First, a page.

Aficionados of cutting-edge technology can tell you that newly launched technologies are so named for a reason. Even the best developers and QA teams can’t substitute for years of consumer use and feedback in new technology development. As blockchain-enabled applications make their way into the mainstream, the first users of the technology will likely run into some of the same types of problems that plague most early adopters.
In a traditional application development, extensive testing and screenings are done before a product’s release. Even after the product is completed, targeted and limited releases give developers opportunities to discover software defects while minimizing the risk to the end users. For example, Apple allows individuals to submit applications to the App Store. These individuals can be anybody, resulting in a very broad spectrum of skills and experiences. For that reason, multiple layers of screening are implemented starting with a licensing scheme that requires a user to provide both information and a payment to become an official developer. Then, during development, the Apple Software Development Kit (SDK) provides libraries to prevent low-level error-prone coding, all done in an IDE with an intelligent code analyzer. Finally, before the applications can launch, they are subjected to comprehensive reviews of content, security, hardware compatibility, copyright, and privacy.
None of these protections exist for blockchain application development today. Right now, there are an unlimited number of ideas about how to leverage blockchain which, in many scenarios, include moving valuable information onto the blockchain. This pattern is especially true in parts of world where governance is weak or completely lacking. So, problem solvers are trying to respond to the need by rapidly bringing a unified blockchain solution into the market.
In the “purest” decentralized application on public blockchain, no authority will audit the application for vulnerabilities and there is little control over the onboarding process. As soon as a contract is published, everyone will be able to see and interact with it. These two deficiencies are further compounded by the fact that blockchain technology is still in its early stages and some of the practices that work for traditional web and mobile applications do not carry over. First, there is no copyright protection in public blockchain apps, so developers are deterred from sharing source code for fear of people making clones of their project. Secondly, because blockchain gives people anonymity, it motivates hackers to conceal their exploits and strike at a much later time, rendering the usual bug bounty and penetration testing programs less effective. Thirdly, people do not like to interact with applications if they can’t see the original source code, which results in developers revealing the application logic to the public after release. This makes it a great place for hackers to poke around. And finally, the probability of discovering software bugs increases with more users, user diversity, and experienced developers, all of which are lacking right now. A professor who teaches the cryptocurrency class at Stanford once mentioned that in one of their assignments where they intentionally give buggy code to their students to find, occasionally graders would receive new bugs that they did not even account for when designing the problem.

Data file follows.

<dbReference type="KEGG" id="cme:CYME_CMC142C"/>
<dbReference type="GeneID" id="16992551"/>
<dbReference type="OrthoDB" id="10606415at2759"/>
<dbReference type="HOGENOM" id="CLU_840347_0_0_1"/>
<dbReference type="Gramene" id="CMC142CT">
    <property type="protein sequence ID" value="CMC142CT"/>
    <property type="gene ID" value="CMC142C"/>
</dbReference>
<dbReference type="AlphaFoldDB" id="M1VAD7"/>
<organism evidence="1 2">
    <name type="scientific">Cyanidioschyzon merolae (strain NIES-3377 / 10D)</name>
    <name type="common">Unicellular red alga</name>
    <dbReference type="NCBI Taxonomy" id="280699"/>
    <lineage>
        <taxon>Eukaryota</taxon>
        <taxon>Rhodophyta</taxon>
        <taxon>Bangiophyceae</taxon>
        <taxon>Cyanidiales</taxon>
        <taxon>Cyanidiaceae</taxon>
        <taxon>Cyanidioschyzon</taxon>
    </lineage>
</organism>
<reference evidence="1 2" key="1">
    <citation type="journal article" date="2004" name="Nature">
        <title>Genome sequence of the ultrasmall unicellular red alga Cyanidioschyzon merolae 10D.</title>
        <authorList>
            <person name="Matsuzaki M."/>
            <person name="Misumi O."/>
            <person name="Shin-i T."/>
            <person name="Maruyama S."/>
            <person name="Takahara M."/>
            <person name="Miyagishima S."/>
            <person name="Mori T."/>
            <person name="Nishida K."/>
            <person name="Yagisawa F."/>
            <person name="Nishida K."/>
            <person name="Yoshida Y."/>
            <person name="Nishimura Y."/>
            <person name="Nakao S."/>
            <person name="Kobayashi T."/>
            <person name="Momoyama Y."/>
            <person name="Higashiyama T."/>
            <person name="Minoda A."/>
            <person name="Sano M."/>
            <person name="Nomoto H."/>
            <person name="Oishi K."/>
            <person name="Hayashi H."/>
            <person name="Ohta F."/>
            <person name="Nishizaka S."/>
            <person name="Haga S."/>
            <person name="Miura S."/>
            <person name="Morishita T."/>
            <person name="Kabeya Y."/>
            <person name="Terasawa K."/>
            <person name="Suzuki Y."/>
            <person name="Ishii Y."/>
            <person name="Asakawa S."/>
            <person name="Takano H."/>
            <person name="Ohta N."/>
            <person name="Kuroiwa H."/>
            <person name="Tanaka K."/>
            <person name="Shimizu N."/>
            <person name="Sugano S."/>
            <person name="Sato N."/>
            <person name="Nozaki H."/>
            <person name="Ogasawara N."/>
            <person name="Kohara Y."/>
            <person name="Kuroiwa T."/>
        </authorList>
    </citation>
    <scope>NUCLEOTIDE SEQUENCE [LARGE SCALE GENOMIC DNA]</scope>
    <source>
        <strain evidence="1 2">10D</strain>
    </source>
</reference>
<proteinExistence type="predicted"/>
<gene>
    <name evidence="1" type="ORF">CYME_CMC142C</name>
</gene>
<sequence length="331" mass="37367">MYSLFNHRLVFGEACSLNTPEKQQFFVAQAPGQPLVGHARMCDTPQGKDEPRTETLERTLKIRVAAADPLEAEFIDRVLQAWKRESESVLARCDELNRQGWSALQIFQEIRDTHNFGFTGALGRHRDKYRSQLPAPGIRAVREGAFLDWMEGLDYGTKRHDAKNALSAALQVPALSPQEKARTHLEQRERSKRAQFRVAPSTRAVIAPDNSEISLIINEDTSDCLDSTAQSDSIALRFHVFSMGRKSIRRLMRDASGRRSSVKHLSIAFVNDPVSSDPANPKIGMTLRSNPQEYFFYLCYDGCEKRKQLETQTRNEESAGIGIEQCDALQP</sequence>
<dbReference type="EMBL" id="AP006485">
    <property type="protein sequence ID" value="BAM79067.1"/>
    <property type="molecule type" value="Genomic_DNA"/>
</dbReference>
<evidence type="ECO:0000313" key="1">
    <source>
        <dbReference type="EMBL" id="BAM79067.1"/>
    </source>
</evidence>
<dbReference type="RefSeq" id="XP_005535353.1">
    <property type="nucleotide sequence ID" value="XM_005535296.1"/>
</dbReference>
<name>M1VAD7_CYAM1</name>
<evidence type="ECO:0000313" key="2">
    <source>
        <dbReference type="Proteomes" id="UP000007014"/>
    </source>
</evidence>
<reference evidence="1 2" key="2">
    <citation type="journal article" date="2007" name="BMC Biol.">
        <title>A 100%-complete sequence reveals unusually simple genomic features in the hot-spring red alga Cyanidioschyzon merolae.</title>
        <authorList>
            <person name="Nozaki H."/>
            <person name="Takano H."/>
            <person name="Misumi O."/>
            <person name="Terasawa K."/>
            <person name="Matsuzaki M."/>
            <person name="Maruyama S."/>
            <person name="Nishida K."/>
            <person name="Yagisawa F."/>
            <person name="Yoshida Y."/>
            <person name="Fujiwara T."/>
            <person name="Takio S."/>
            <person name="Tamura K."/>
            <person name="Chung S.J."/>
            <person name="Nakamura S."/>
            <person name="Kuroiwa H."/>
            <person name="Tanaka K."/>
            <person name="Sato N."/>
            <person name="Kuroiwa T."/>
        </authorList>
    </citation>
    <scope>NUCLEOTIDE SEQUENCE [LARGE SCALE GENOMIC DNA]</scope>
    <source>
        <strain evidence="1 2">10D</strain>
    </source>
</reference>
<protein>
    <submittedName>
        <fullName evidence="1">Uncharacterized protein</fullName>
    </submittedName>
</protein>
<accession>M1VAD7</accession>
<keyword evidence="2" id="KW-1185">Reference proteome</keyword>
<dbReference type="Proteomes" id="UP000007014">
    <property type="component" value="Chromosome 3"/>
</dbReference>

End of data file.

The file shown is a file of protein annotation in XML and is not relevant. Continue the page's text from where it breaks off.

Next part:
Private blockchain is immune to many of those problems. Developers are screened and hired, and the security testing procedures carry over from before. The system is distributed and works off consensus protocol making the ledger resilient against intermittent node failures and compromised nodes. Perhaps, what has gotten worse now is that institutions will use the same piece of software and software bugs leading rogue developers to become the common mode of failure.
There are several ideas to mitigate some of these problems.
In private blockchain, the backup and code review process will need to be done much more rigorously. Every party in the consortium providing the blockchain service should independently assess the application’s security and sit on a code review board for any commits to the software.
Personnel who have access to nodes and nodes status should be monitored using behavioral-based technology to detect potential rogue activities.
- In public blockchain, better IDE with code analysis functionalities can help discover hard to detect vulnerabilities.
- Developers can set limit within contract logic to slowly ramp up users to prevent damage caused by latent vulnerabilities.
- Users should employ behavioral analytics technology to monitor themselves, as well as people they interact with, on the blockchain and to look for exploitive individuals so as not to engage with them.
Developers should actively monitor user activities to look for both suspicious and abnormal patterns that could be an indicator of gaming the system. In our next, and final, article we’ll talk about how to build trust within the blockchain infrastructure.